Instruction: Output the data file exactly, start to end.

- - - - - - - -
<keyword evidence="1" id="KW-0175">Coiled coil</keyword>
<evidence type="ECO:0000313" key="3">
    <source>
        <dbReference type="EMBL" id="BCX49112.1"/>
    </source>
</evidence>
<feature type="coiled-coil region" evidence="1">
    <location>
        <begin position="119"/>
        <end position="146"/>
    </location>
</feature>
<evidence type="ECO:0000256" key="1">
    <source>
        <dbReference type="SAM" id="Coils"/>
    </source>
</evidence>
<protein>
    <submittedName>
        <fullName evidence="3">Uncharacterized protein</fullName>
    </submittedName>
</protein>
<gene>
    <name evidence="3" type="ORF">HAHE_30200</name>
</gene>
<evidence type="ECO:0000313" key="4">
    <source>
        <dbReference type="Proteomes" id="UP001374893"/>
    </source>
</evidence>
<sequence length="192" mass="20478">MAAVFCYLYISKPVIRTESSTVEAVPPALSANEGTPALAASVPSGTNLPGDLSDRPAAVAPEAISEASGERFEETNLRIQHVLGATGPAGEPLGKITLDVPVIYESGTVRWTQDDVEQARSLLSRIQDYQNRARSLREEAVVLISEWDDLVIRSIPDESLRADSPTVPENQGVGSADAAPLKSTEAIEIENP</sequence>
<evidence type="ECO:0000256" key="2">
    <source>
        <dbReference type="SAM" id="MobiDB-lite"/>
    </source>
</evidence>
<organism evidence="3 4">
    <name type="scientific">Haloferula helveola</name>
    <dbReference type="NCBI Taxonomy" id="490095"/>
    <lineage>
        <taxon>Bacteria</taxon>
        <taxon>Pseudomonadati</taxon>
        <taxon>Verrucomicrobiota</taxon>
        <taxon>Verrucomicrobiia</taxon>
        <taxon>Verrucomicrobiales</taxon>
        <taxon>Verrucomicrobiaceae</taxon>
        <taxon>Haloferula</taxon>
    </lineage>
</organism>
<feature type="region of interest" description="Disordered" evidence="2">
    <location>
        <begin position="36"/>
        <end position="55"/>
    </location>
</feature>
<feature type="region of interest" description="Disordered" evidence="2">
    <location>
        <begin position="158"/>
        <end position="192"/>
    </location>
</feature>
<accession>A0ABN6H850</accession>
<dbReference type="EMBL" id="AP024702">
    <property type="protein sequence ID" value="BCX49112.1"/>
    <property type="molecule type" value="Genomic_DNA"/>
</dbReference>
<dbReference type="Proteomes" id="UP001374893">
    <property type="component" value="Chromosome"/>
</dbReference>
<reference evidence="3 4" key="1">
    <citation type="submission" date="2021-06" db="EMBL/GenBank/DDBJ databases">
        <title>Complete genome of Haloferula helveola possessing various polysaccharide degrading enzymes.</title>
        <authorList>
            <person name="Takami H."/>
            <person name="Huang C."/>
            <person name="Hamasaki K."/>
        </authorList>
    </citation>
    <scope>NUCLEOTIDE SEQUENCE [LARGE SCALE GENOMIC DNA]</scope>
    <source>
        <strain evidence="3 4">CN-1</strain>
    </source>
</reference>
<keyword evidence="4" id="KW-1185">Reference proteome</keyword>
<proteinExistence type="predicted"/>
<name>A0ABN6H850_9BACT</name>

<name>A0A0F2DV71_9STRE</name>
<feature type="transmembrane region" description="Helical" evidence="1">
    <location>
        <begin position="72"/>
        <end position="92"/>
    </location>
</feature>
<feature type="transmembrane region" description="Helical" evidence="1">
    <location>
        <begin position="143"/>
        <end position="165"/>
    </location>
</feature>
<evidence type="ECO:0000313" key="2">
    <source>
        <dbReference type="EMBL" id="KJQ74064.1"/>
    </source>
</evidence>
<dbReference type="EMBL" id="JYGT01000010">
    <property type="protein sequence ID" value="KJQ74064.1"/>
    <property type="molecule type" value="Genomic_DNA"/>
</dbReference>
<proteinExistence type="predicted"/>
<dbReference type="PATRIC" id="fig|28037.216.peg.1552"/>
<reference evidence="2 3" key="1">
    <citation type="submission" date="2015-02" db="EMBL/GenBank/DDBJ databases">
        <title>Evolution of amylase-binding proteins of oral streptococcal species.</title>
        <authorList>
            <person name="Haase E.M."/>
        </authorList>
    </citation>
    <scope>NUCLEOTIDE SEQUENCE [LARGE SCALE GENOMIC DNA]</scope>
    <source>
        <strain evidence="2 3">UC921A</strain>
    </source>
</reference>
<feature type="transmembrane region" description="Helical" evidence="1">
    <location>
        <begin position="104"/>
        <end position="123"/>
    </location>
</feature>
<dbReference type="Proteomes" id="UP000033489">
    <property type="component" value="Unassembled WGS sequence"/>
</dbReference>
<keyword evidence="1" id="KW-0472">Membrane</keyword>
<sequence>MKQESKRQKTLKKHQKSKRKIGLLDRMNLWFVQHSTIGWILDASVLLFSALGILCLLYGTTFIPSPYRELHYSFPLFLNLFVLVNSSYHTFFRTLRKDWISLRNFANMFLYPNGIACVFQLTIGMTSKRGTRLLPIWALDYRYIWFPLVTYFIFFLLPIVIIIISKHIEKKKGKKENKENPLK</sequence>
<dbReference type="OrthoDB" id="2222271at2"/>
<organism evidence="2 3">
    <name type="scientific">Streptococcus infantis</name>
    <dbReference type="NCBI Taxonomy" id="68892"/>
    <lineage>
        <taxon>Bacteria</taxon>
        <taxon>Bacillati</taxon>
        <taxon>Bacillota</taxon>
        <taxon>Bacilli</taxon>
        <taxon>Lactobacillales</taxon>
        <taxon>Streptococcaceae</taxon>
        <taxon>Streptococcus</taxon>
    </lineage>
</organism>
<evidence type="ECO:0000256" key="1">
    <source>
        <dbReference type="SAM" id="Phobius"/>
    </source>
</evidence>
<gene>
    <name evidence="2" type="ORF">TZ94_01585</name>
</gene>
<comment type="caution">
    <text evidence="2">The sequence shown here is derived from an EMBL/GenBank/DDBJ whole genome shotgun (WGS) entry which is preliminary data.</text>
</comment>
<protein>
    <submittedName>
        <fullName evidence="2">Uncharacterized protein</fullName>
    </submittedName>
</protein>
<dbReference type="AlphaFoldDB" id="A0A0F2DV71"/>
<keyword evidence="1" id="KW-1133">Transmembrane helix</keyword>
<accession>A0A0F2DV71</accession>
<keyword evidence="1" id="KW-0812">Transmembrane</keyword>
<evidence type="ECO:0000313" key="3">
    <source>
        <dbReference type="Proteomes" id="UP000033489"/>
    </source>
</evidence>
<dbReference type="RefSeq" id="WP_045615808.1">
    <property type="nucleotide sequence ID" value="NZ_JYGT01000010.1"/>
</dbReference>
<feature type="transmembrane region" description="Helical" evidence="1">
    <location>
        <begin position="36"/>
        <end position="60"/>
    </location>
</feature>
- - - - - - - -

<keyword evidence="1" id="KW-0175">Coiled coil</keyword>
<evidence type="ECO:0000313" key="3">
    <source>
        <dbReference type="EMBL" id="BCX49112.1"/>
    </source>
</evidence>
<feature type="coiled-coil region" evidence="1">
    <location>
        <begin position="119"/>
        <end position="146"/>
    </location>
</feature>
<evidence type="ECO:0000256" key="1">
    <source>
        <dbReference type="SAM" id="Coils"/>
    </source>
</evidence>
<protein>
    <submittedName>
        <fullName evidence="3">Uncharacterized protein</fullName>
    </submittedName>
</protein>
<gene>
    <name evidence="3" type="ORF">HAHE_30200</name>
</gene>
<evidence type="ECO:0000313" key="4">
    <source>
        <dbReference type="Proteomes" id="UP001374893"/>
    </source>
</evidence>
<sequence length="192" mass="20478">MAAVFCYLYISKPVIRTESSTVEAVPPALSANEGTPALAASVPSGTNLPGDLSDRPAAVAPEAISEASGERFEETNLRIQHVLGATGPAGEPLGKITLDVPVIYESGTVRWTQDDVEQARSLLSRIQDYQNRARSLREEAVVLISEWDDLVIRSIPDESLRADSPTVPENQGVGSADAAPLKSTEAIEIENP</sequence>
<evidence type="ECO:0000256" key="2">
    <source>
        <dbReference type="SAM" id="MobiDB-lite"/>
    </source>
</evidence>
<organism evidence="3 4">
    <name type="scientific">Haloferula helveola</name>
    <dbReference type="NCBI Taxonomy" id="490095"/>
    <lineage>
        <taxon>Bacteria</taxon>
        <taxon>Pseudomonadati</taxon>
        <taxon>Verrucomicrobiota</taxon>
        <taxon>Verrucomicrobiia</taxon>
        <taxon>Verrucomicrobiales</taxon>
        <taxon>Verrucomicrobiaceae</taxon>
        <taxon>Haloferula</taxon>
    </lineage>
</organism>
<feature type="region of interest" description="Disordered" evidence="2">
    <location>
        <begin position="36"/>
        <end position="55"/>
    </location>
</feature>
<feature type="region of interest" description="Disordered" evidence="2">
    <location>
        <begin position="158"/>
        <end position="192"/>
    </location>
</feature>
<accession>A0ABN6H850</accession>
<dbReference type="EMBL" id="AP024702">
    <property type="protein sequence ID" value="BCX49112.1"/>
    <property type="molecule type" value="Genomic_DNA"/>
</dbReference>
<dbReference type="Proteomes" id="UP001374893">
    <property type="component" value="Chromosome"/>
</dbReference>
<reference evidence="3 4" key="1">
    <citation type="submission" date="2021-06" db="EMBL/GenBank/DDBJ databases">
        <title>Complete genome of Haloferula helveola possessing various polysaccharide degrading enzymes.</title>
        <authorList>
            <person name="Takami H."/>
            <person name="Huang C."/>
            <person name="Hamasaki K."/>
        </authorList>
    </citation>
    <scope>NUCLEOTIDE SEQUENCE [LARGE SCALE GENOMIC DNA]</scope>
    <source>
        <strain evidence="3 4">CN-1</strain>
    </source>
</reference>
<keyword evidence="4" id="KW-1185">Reference proteome</keyword>
<proteinExistence type="predicted"/>
<name>A0ABN6H850_9BACT</name>

<name>A0A0F2DV71_9STRE</name>
<feature type="transmembrane region" description="Helical" evidence="1">
    <location>
        <begin position="72"/>
        <end position="92"/>
    </location>
</feature>
<feature type="transmembrane region" description="Helical" evidence="1">
    <location>
        <begin position="143"/>
        <end position="165"/>
    </location>
</feature>
<evidence type="ECO:0000313" key="2">
    <source>
        <dbReference type="EMBL" id="KJQ74064.1"/>
    </source>
</evidence>
<dbReference type="EMBL" id="JYGT01000010">
    <property type="protein sequence ID" value="KJQ74064.1"/>
    <property type="molecule type" value="Genomic_DNA"/>
</dbReference>
<proteinExistence type="predicted"/>
<dbReference type="PATRIC" id="fig|28037.216.peg.1552"/>
<reference evidence="2 3" key="1">
    <citation type="submission" date="2015-02" db="EMBL/GenBank/DDBJ databases">
        <title>Evolution of amylase-binding proteins of oral streptococcal species.</title>
        <authorList>
            <person name="Haase E.M."/>
        </authorList>
    </citation>
    <scope>NUCLEOTIDE SEQUENCE [LARGE SCALE GENOMIC DNA]</scope>
    <source>
        <strain evidence="2 3">UC921A</strain>
    </source>
</reference>
<feature type="transmembrane region" description="Helical" evidence="1">
    <location>
        <begin position="104"/>
        <end position="123"/>
    </location>
</feature>
<dbReference type="Proteomes" id="UP000033489">
    <property type="component" value="Unassembled WGS sequence"/>
</dbReference>
<keyword evidence="1" id="KW-0472">Membrane</keyword>
<sequence>MKQESKRQKTLKKHQKSKRKIGLLDRMNLWFVQHSTIGWILDASVLLFSALGILCLLYGTTFIPSPYRELHYSFPLFLNLFVLVNSSYHTFFRTLRKDWISLRNFANMFLYPNGIACVFQLTIGMTSKRGTRLLPIWALDYRYIWFPLVTYFIFFLLPIVIIIISKHIEKKKGKKENKENPLK</sequence>
<dbReference type="OrthoDB" id="2222271at2"/>
<organism evidence="2 3">
    <name type="scientific">Streptococcus infantis</name>
    <dbReference type="NCBI Taxonomy" id="68892"/>
    <lineage>
        <taxon>Bacteria</taxon>
        <taxon>Bacillati</taxon>
        <taxon>Bacillota</taxon>
        <taxon>Bacilli</taxon>
        <taxon>Lactobacillales</taxon>
        <taxon>Streptococcaceae</taxon>
        <taxon>Streptococcus</taxon>
    </lineage>
</organism>
<evidence type="ECO:0000256" key="1">
    <source>
        <dbReference type="SAM" id="Phobius"/>
    </source>
</evidence>
<gene>
    <name evidence="2" type="ORF">TZ94_01585</name>
</gene>
<comment type="caution">
    <text evidence="2">The sequence shown here is derived from an EMBL/GenBank/DDBJ whole genome shotgun (WGS) entry which is preliminary data.</text>
</comment>
<protein>
    <submittedName>
        <fullName evidence="2">Uncharacterized protein</fullName>
    </submittedName>
</protein>
<dbReference type="AlphaFoldDB" id="A0A0F2DV71"/>
<keyword evidence="1" id="KW-1133">Transmembrane helix</keyword>
<accession>A0A0F2DV71</accession>
<keyword evidence="1" id="KW-0812">Transmembrane</keyword>
<evidence type="ECO:0000313" key="3">
    <source>
        <dbReference type="Proteomes" id="UP000033489"/>
    </source>
</evidence>
<dbReference type="RefSeq" id="WP_045615808.1">
    <property type="nucleotide sequence ID" value="NZ_JYGT01000010.1"/>
</dbReference>
<feature type="transmembrane region" description="Helical" evidence="1">
    <location>
        <begin position="36"/>
        <end position="60"/>
    </location>
</feature>